Damages Measure of damages. The Queen's Bench Division held the that the cause of the fracture of the cistern and the consequent escape of water over the weekend in the building owned by the claimants was not the ground-borne vibrations caused by the collapse at the London Stock Exchange in 2005 which was due to the consequence of its negligence in overloading the floor slab by the defendants.
Contract Termination. The Technology and Construction Court considered a dispute concerning a contract under which the defendant company had provided repair and maintenance services to the claimant company's housing stock. It held that, among other things, the claimant's construction of the contract with regard to levels of minimum acceptable performance and profit performance threshold was to be preferred.
Contract Sale of properties. The Chancery Division dismissed, in its entirety, the claimant's claim that the defendant, his brother, had been bound by an agreement to pay him the proceeds of the sale of houses, which had been repossessed from the claimant, and which the defendant had subsequently purchased and sold. The court held that there had been no agreement as alleged by the claimant and that the defendant did not hold the properties on trust for him.
Practice Pre-trial or post-judgment relief. The Commercial Court ruled that the fact that the first defendant had settled a claim against him alleging fraud, amongst other things, did not prevent the second and third defendants from claiming a contribution from him, as was clear from of the Civil Liability (Contribution) Act 1978. However, the facts alleged in the particulars of claim which accused the first defendant of fraud and other wrongdoing were no longer facts in issue in the proceedings since the case had been settled and as the second and third defendants had failed to advance such a case, and given a fatal flaw in the draft contribution notice, they were refused permission to bring a claim against the first defendant for a contribution. Further, the court ruled that a defendant in a fraud case could be entitled to a freezing injunction against a co-defendant. However, as permission to bring a contribution claim had been refused, there was no prospective judgment which the first defendant might thwart, and, accordingly, the second defendant's application for a freezing injunction against the first defendant was refused.
Contract Breach. The Privy Council dismissed the appellant's appeal against, among other things, a decision that a clause in a lease of part of a resort, granted by the appellant to the respondent, did not restrict the respondent's right to claim damages for breach of contract. It held that, absent any indication in the wording of the clause in the context of the lease as a whole that the 'penalty fee' was to be in substitution for common law damages for breach of contract, the fee would be construed as an additional charge on the occurrence of an interruption caused by a breach of contract.
Contract Construction. The Privy Council dismissed an appeal regarding the proper interpretation of a clawback agreement entered into between an investment management company and a company that provided it with investment advice. The judge had erred in his construction of the terms of the agreement as they related to the right of the plaintiff to exercise its rights of clawback against investments which it had retained out of discretionary fees payable to the defendant in respect of earlier years.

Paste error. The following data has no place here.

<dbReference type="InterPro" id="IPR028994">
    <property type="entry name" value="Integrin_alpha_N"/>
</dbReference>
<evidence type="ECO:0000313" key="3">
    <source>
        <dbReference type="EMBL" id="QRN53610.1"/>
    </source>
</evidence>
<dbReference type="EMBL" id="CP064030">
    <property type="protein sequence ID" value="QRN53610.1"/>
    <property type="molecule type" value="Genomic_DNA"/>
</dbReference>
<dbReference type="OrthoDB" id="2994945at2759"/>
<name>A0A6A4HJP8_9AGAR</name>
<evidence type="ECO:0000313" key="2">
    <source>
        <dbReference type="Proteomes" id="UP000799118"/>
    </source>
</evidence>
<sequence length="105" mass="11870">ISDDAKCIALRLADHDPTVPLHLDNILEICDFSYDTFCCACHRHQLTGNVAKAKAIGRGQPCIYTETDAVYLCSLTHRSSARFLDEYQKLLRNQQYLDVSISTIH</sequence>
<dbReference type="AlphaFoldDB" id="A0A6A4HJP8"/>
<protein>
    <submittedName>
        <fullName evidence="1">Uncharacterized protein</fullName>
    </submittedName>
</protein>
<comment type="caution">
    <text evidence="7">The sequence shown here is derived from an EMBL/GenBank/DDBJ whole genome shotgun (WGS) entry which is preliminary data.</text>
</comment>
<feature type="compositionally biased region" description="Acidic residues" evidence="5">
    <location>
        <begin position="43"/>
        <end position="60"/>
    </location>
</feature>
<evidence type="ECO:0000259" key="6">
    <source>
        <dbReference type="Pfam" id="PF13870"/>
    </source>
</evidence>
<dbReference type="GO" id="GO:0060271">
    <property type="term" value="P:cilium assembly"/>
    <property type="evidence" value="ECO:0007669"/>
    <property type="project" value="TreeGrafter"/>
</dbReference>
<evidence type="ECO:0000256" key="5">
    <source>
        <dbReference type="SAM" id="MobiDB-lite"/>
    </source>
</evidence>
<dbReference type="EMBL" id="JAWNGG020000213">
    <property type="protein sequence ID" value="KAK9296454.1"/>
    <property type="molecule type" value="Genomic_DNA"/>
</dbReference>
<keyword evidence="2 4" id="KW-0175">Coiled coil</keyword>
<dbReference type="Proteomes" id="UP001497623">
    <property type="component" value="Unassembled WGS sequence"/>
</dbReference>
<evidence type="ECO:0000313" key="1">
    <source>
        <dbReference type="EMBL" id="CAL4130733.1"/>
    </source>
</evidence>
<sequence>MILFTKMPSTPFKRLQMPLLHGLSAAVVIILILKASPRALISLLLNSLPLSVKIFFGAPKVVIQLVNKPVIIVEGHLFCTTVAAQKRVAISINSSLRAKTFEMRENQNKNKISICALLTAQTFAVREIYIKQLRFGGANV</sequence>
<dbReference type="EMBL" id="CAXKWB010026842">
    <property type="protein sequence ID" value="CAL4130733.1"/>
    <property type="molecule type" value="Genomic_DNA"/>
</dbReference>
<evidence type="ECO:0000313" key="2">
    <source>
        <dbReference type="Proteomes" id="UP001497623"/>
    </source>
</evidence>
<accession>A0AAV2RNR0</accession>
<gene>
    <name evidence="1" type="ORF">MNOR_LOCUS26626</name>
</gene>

Local authority Land. The Chancery Division allowed the claimant company's application for an order to compel specific performance of a charge on property which the claimant had purchased. The defendant company had refused to execute a planning agreement under of the Town and Country Planning Act 1990 to further the development of the land. The court held that the defendant had no real prospect of successfully defending the claim for specific performance of its obligations under the charge.
Contract Damages for breach. The Court of Appeal, Civil Division, allowed the claimant's appeal against the judge's decision that the defendant was entitled to recover spread costs for a period of delay caused by the claimant's breach of contract. The language of the exclusion clause in the contract in LOGIC form was clear and was apt to exclude liability for wasted costs in the form of the spread costs which the defendant sought to recover.
Bankruptcy Appeal. The Chancery Division dismissed the applicant's appeal against a bankruptcy order. It held that, among other things, in making the order the deputy district judge had been right in finding that the respondent company had acted reasonably in rejecting the applicant's offer to secure the debt.
Contract Construction. The Court of Appeal, Civil Division, dismissed defendant sellers' appeal concerning the construction of a contractual time limit for the making of warranty claims, pursuant to a share purchase agreement. In preferring a narrower interpretation of the relevant clause, it upheld the judge's decision in favour of the claimant buyer that its claim did not fall foul of the time limit.